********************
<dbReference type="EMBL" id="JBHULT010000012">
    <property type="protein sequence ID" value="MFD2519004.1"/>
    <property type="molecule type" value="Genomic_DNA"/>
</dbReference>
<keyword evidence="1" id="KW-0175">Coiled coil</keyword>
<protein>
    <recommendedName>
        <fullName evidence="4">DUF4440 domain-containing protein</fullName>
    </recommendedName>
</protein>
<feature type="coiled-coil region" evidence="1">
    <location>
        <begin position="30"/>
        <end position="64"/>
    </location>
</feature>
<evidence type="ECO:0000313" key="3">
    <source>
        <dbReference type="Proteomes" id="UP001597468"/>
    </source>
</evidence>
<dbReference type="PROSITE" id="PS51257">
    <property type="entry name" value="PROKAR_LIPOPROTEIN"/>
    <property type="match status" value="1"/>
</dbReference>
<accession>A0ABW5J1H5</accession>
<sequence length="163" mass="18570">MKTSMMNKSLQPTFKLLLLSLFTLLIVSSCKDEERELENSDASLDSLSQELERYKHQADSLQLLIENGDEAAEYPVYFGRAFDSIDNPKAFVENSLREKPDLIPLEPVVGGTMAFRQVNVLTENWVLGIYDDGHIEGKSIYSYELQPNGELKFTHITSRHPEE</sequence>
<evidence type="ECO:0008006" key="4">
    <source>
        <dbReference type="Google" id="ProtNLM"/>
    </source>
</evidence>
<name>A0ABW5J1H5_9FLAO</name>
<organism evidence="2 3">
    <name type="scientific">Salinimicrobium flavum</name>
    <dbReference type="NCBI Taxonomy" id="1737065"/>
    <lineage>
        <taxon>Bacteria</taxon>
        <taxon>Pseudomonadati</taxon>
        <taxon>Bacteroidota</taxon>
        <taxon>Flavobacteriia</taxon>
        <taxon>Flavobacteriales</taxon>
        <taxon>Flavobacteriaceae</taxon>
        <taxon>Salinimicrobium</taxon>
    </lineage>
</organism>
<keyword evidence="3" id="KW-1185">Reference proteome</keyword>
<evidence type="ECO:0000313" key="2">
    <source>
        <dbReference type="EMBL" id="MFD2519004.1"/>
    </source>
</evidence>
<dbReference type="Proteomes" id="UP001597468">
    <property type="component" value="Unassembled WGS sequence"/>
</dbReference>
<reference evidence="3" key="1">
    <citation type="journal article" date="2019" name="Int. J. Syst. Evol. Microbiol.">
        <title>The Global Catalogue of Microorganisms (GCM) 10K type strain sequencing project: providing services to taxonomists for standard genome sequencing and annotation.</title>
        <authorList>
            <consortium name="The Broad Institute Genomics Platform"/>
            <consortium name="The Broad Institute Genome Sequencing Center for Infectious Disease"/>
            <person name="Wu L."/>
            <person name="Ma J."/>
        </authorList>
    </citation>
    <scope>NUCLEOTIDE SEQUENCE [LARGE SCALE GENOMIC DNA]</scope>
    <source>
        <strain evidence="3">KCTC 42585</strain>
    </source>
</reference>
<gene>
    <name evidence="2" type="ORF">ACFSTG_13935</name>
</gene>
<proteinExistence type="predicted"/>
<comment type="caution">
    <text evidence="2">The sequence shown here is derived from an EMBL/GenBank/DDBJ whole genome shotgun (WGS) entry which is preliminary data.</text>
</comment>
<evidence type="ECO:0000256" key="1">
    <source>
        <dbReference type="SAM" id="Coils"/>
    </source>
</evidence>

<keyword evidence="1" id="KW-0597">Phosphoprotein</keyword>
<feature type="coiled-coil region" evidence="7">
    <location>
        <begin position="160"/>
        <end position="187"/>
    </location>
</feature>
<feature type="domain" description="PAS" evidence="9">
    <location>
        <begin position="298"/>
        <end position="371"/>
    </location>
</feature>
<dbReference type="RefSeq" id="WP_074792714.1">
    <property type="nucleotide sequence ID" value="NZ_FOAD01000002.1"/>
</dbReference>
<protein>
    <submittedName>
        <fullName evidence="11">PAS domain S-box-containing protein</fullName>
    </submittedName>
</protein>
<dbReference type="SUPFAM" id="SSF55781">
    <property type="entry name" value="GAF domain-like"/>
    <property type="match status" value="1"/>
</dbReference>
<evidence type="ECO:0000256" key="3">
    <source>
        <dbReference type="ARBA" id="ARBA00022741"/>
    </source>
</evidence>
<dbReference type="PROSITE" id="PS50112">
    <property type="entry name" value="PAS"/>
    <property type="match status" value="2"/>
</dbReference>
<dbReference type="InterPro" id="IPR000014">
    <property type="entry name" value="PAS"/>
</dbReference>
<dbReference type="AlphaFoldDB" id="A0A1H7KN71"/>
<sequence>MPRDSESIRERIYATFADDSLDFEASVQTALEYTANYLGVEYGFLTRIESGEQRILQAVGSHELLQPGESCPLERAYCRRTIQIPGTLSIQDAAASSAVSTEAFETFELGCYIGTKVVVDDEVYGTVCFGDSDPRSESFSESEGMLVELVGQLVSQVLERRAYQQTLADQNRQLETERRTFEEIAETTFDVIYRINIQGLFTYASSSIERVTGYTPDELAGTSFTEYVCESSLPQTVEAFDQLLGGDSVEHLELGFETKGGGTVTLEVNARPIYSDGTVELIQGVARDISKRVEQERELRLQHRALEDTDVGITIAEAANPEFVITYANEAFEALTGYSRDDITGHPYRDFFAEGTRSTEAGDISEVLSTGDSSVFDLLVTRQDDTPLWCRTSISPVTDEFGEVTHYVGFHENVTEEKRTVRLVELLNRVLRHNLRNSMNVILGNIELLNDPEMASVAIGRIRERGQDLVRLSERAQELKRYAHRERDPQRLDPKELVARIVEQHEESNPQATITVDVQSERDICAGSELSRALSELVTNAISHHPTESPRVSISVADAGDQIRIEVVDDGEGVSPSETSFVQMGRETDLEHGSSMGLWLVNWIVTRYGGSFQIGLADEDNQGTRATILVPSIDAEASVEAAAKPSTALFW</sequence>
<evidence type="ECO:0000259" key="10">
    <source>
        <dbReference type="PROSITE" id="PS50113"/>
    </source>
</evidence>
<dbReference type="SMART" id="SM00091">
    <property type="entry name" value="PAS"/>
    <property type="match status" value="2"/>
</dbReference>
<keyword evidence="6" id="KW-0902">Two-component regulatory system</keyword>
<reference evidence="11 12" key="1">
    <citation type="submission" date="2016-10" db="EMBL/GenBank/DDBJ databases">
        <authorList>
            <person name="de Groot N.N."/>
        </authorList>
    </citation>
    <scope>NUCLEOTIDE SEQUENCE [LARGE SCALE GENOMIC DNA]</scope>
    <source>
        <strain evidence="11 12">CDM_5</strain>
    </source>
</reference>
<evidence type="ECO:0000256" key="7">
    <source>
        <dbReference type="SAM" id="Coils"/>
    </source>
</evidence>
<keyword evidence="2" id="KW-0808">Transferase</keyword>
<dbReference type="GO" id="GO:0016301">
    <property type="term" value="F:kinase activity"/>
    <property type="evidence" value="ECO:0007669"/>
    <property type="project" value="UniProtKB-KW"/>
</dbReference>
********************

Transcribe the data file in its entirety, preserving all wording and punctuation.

<dbReference type="EMBL" id="JBHULT010000012">
    <property type="protein sequence ID" value="MFD2519004.1"/>
    <property type="molecule type" value="Genomic_DNA"/>
</dbReference>
<keyword evidence="1" id="KW-0175">Coiled coil</keyword>
<protein>
    <recommendedName>
        <fullName evidence="4">DUF4440 domain-containing protein</fullName>
    </recommendedName>
</protein>
<feature type="coiled-coil region" evidence="1">
    <location>
        <begin position="30"/>
        <end position="64"/>
    </location>
</feature>
<evidence type="ECO:0000313" key="3">
    <source>
        <dbReference type="Proteomes" id="UP001597468"/>
    </source>
</evidence>
<dbReference type="PROSITE" id="PS51257">
    <property type="entry name" value="PROKAR_LIPOPROTEIN"/>
    <property type="match status" value="1"/>
</dbReference>
<accession>A0ABW5J1H5</accession>
<sequence length="163" mass="18570">MKTSMMNKSLQPTFKLLLLSLFTLLIVSSCKDEERELENSDASLDSLSQELERYKHQADSLQLLIENGDEAAEYPVYFGRAFDSIDNPKAFVENSLREKPDLIPLEPVVGGTMAFRQVNVLTENWVLGIYDDGHIEGKSIYSYELQPNGELKFTHITSRHPEE</sequence>
<evidence type="ECO:0008006" key="4">
    <source>
        <dbReference type="Google" id="ProtNLM"/>
    </source>
</evidence>
<name>A0ABW5J1H5_9FLAO</name>
<organism evidence="2 3">
    <name type="scientific">Salinimicrobium flavum</name>
    <dbReference type="NCBI Taxonomy" id="1737065"/>
    <lineage>
        <taxon>Bacteria</taxon>
        <taxon>Pseudomonadati</taxon>
        <taxon>Bacteroidota</taxon>
        <taxon>Flavobacteriia</taxon>
        <taxon>Flavobacteriales</taxon>
        <taxon>Flavobacteriaceae</taxon>
        <taxon>Salinimicrobium</taxon>
    </lineage>
</organism>
<keyword evidence="3" id="KW-1185">Reference proteome</keyword>
<evidence type="ECO:0000313" key="2">
    <source>
        <dbReference type="EMBL" id="MFD2519004.1"/>
    </source>
</evidence>
<dbReference type="Proteomes" id="UP001597468">
    <property type="component" value="Unassembled WGS sequence"/>
</dbReference>
<reference evidence="3" key="1">
    <citation type="journal article" date="2019" name="Int. J. Syst. Evol. Microbiol.">
        <title>The Global Catalogue of Microorganisms (GCM) 10K type strain sequencing project: providing services to taxonomists for standard genome sequencing and annotation.</title>
        <authorList>
            <consortium name="The Broad Institute Genomics Platform"/>
            <consortium name="The Broad Institute Genome Sequencing Center for Infectious Disease"/>
            <person name="Wu L."/>
            <person name="Ma J."/>
        </authorList>
    </citation>
    <scope>NUCLEOTIDE SEQUENCE [LARGE SCALE GENOMIC DNA]</scope>
    <source>
        <strain evidence="3">KCTC 42585</strain>
    </source>
</reference>
<gene>
    <name evidence="2" type="ORF">ACFSTG_13935</name>
</gene>
<proteinExistence type="predicted"/>
<comment type="caution">
    <text evidence="2">The sequence shown here is derived from an EMBL/GenBank/DDBJ whole genome shotgun (WGS) entry which is preliminary data.</text>
</comment>
<evidence type="ECO:0000256" key="1">
    <source>
        <dbReference type="SAM" id="Coils"/>
    </source>
</evidence>

<keyword evidence="1" id="KW-0597">Phosphoprotein</keyword>
<feature type="coiled-coil region" evidence="7">
    <location>
        <begin position="160"/>
        <end position="187"/>
    </location>
</feature>
<feature type="domain" description="PAS" evidence="9">
    <location>
        <begin position="298"/>
        <end position="371"/>
    </location>
</feature>
<dbReference type="RefSeq" id="WP_074792714.1">
    <property type="nucleotide sequence ID" value="NZ_FOAD01000002.1"/>
</dbReference>
<protein>
    <submittedName>
        <fullName evidence="11">PAS domain S-box-containing protein</fullName>
    </submittedName>
</protein>
<dbReference type="SUPFAM" id="SSF55781">
    <property type="entry name" value="GAF domain-like"/>
    <property type="match status" value="1"/>
</dbReference>
<evidence type="ECO:0000256" key="3">
    <source>
        <dbReference type="ARBA" id="ARBA00022741"/>
    </source>
</evidence>
<dbReference type="PROSITE" id="PS50112">
    <property type="entry name" value="PAS"/>
    <property type="match status" value="2"/>
</dbReference>
<dbReference type="InterPro" id="IPR000014">
    <property type="entry name" value="PAS"/>
</dbReference>
<dbReference type="AlphaFoldDB" id="A0A1H7KN71"/>
<sequence>MPRDSESIRERIYATFADDSLDFEASVQTALEYTANYLGVEYGFLTRIESGEQRILQAVGSHELLQPGESCPLERAYCRRTIQIPGTLSIQDAAASSAVSTEAFETFELGCYIGTKVVVDDEVYGTVCFGDSDPRSESFSESEGMLVELVGQLVSQVLERRAYQQTLADQNRQLETERRTFEEIAETTFDVIYRINIQGLFTYASSSIERVTGYTPDELAGTSFTEYVCESSLPQTVEAFDQLLGGDSVEHLELGFETKGGGTVTLEVNARPIYSDGTVELIQGVARDISKRVEQERELRLQHRALEDTDVGITIAEAANPEFVITYANEAFEALTGYSRDDITGHPYRDFFAEGTRSTEAGDISEVLSTGDSSVFDLLVTRQDDTPLWCRTSISPVTDEFGEVTHYVGFHENVTEEKRTVRLVELLNRVLRHNLRNSMNVILGNIELLNDPEMASVAIGRIRERGQDLVRLSERAQELKRYAHRERDPQRLDPKELVARIVEQHEESNPQATITVDVQSERDICAGSELSRALSELVTNAISHHPTESPRVSISVADAGDQIRIEVVDDGEGVSPSETSFVQMGRETDLEHGSSMGLWLVNWIVTRYGGSFQIGLADEDNQGTRATILVPSIDAEASVEAAAKPSTALFW</sequence>
<evidence type="ECO:0000259" key="10">
    <source>
        <dbReference type="PROSITE" id="PS50113"/>
    </source>
</evidence>
<dbReference type="SMART" id="SM00091">
    <property type="entry name" value="PAS"/>
    <property type="match status" value="2"/>
</dbReference>
<keyword evidence="6" id="KW-0902">Two-component regulatory system</keyword>
<reference evidence="11 12" key="1">
    <citation type="submission" date="2016-10" db="EMBL/GenBank/DDBJ databases">
        <authorList>
            <person name="de Groot N.N."/>
        </authorList>
    </citation>
    <scope>NUCLEOTIDE SEQUENCE [LARGE SCALE GENOMIC DNA]</scope>
    <source>
        <strain evidence="11 12">CDM_5</strain>
    </source>
</reference>
<evidence type="ECO:0000256" key="7">
    <source>
        <dbReference type="SAM" id="Coils"/>
    </source>
</evidence>
<keyword evidence="2" id="KW-0808">Transferase</keyword>
<dbReference type="GO" id="GO:0016301">
    <property type="term" value="F:kinase activity"/>
    <property type="evidence" value="ECO:0007669"/>
    <property type="project" value="UniProtKB-KW"/>
</dbReference>